Title 21 CFR 1300.01(b)(21) is proposed to be revised to include a specific definition for the term “positional isomer”. The proposed modification will specify that, as used in § 1308.11(d), the term “positional isomer” means any substance possessing the same molecular formula and core structure and has the same functional group(s) and/or substituent(s) as those found in the respective Schedule I hallucinogen, attached at any position(s) on the core structure, but in such manner that no new chemical functionalities are created and no existing chemical functionalities are destroyed relative to the respective Schedule I hallucinogen. Rearrangements of alkyl moieties within or between functional group(s) or substituent(s), or divisions or combinations of alkyl moieties, that do not create new chemical functionalities or destroy existing chemical functionalities, would be within the definition of positional isomer. For purposes of this definition, the “core structure” is the parent molecule that is the common basis for the class. Some examples would include tryptamine, phenethylamine, or ergoline. Examples of non-permissible rearrangements resulting in creation and/or destruction of chemical functionalities (and therefore would not be considered positional isomers) include, but are not limited to: ethoxy to alpha-hydroxyethyl, hydroxy and methyl to methoxy, or the repositioning of a phenolic or alcoholic hydroxy group to create a hydroxyamine. Examples of permissible rearrangements (that are within the definition of positional isomers) include: tert-butyl to sec-butyl, methoxy and ethyl to isopropoxy, N,N-diethyl to N-methyl-N-propyl, or alpha-methylamino to N-methylamino.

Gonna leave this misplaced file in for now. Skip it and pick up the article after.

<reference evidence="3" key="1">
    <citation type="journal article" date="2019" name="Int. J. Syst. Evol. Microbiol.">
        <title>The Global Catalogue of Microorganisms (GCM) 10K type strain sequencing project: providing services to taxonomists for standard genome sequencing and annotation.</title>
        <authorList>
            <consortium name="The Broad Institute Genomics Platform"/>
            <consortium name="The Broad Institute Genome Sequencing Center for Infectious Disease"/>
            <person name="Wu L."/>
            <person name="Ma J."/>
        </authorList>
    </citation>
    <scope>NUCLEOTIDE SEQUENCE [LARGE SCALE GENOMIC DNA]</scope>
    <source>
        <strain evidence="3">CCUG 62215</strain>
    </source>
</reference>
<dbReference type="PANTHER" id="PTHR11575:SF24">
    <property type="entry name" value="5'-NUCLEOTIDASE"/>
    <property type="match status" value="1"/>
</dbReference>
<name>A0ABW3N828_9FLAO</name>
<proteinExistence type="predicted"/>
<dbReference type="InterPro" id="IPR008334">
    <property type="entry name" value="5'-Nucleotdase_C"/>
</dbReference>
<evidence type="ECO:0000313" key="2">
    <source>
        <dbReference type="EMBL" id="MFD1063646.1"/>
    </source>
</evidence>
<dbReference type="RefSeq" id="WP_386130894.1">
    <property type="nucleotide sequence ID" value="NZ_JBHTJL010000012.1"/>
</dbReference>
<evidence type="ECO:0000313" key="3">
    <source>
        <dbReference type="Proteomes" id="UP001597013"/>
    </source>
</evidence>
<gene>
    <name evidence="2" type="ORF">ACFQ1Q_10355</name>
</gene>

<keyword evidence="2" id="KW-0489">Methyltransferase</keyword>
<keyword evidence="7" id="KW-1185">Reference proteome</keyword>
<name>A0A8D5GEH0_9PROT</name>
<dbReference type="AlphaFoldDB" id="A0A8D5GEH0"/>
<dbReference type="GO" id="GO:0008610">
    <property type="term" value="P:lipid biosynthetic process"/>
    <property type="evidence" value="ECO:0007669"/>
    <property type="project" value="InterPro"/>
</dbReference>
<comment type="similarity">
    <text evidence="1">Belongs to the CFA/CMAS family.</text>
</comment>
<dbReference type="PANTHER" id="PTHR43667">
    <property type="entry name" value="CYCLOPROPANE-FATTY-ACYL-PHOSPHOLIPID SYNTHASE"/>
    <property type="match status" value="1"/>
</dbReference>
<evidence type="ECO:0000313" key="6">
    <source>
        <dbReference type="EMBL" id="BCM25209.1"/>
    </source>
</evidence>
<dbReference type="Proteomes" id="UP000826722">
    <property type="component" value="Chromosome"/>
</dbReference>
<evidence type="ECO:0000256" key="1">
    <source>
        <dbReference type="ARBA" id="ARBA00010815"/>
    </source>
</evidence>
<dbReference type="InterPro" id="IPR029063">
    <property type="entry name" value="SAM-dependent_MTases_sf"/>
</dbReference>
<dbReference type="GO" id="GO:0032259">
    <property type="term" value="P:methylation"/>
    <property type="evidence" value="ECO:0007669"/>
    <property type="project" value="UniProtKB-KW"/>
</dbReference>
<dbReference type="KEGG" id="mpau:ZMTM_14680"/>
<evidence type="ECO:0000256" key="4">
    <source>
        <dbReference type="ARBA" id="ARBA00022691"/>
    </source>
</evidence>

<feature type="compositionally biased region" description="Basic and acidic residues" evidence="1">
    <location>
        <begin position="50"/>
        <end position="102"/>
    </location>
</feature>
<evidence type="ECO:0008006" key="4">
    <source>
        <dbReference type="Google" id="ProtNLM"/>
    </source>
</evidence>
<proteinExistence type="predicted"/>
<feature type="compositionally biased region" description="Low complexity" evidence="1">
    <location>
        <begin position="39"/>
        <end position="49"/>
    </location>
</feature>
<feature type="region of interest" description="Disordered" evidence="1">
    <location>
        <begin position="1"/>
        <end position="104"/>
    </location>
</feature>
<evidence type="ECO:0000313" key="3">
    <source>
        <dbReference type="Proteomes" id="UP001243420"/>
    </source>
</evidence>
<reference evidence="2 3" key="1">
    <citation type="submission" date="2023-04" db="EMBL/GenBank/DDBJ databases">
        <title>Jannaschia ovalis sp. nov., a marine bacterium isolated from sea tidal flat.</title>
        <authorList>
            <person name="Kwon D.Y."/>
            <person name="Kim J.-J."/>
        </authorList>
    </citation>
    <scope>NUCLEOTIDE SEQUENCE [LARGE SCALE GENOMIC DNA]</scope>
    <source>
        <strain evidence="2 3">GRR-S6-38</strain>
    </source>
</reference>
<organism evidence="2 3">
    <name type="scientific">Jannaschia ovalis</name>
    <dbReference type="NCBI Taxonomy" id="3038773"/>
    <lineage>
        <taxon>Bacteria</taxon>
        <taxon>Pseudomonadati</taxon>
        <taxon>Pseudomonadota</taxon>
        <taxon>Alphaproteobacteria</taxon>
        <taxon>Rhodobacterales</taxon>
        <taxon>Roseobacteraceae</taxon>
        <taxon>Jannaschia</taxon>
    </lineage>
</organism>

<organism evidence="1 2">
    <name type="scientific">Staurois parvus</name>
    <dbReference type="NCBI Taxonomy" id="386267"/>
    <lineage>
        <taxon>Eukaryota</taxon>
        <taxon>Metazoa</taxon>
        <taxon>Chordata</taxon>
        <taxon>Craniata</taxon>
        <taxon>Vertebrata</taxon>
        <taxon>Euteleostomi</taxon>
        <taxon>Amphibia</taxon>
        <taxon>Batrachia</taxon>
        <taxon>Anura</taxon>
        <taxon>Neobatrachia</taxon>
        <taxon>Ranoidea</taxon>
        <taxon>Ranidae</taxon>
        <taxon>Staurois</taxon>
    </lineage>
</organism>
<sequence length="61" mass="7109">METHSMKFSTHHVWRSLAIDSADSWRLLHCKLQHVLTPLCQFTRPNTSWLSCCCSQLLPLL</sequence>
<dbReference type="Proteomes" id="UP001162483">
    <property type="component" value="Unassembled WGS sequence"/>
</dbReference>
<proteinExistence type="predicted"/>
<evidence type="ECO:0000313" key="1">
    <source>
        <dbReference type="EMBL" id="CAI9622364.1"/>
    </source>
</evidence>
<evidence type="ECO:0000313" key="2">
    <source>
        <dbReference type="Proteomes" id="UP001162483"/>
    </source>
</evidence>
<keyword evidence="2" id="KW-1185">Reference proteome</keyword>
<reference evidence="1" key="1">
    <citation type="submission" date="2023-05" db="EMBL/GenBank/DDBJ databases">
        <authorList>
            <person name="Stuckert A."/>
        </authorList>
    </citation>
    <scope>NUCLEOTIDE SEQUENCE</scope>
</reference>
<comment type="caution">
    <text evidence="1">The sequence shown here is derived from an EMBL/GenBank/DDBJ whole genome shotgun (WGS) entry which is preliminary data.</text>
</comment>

Scientific/Technical Nature of Proposed Definition

The DEA understands that the proposed definition is highly technical and laden with scientific terms. However, the DEA believes that such a highly technical definition is necessary to ensure that consistent criteria are utilized in determining whether one substance is a “positional isomer” of another.

Request for Comments

The proposed definition of “positional isomer” will be used in the determination of the control status of substances as Schedule I controlled substances pursuant to 21 CFR 1308.11(d). This definition is highly technical in nature and the DEA has sought to provide specific criteria for determination as to whether a substance is a “positional isomer” of Schedule I hallucinogens. The DEA welcomes input from all interested parties regarding the proposed definition of “positional isomer.” Prior to publication of a Final Rule, the DEA will consider all comments received. Comments must be submitted on or before July 24, 2006.

Regulatory Certifications

Regulatory Flexibility Act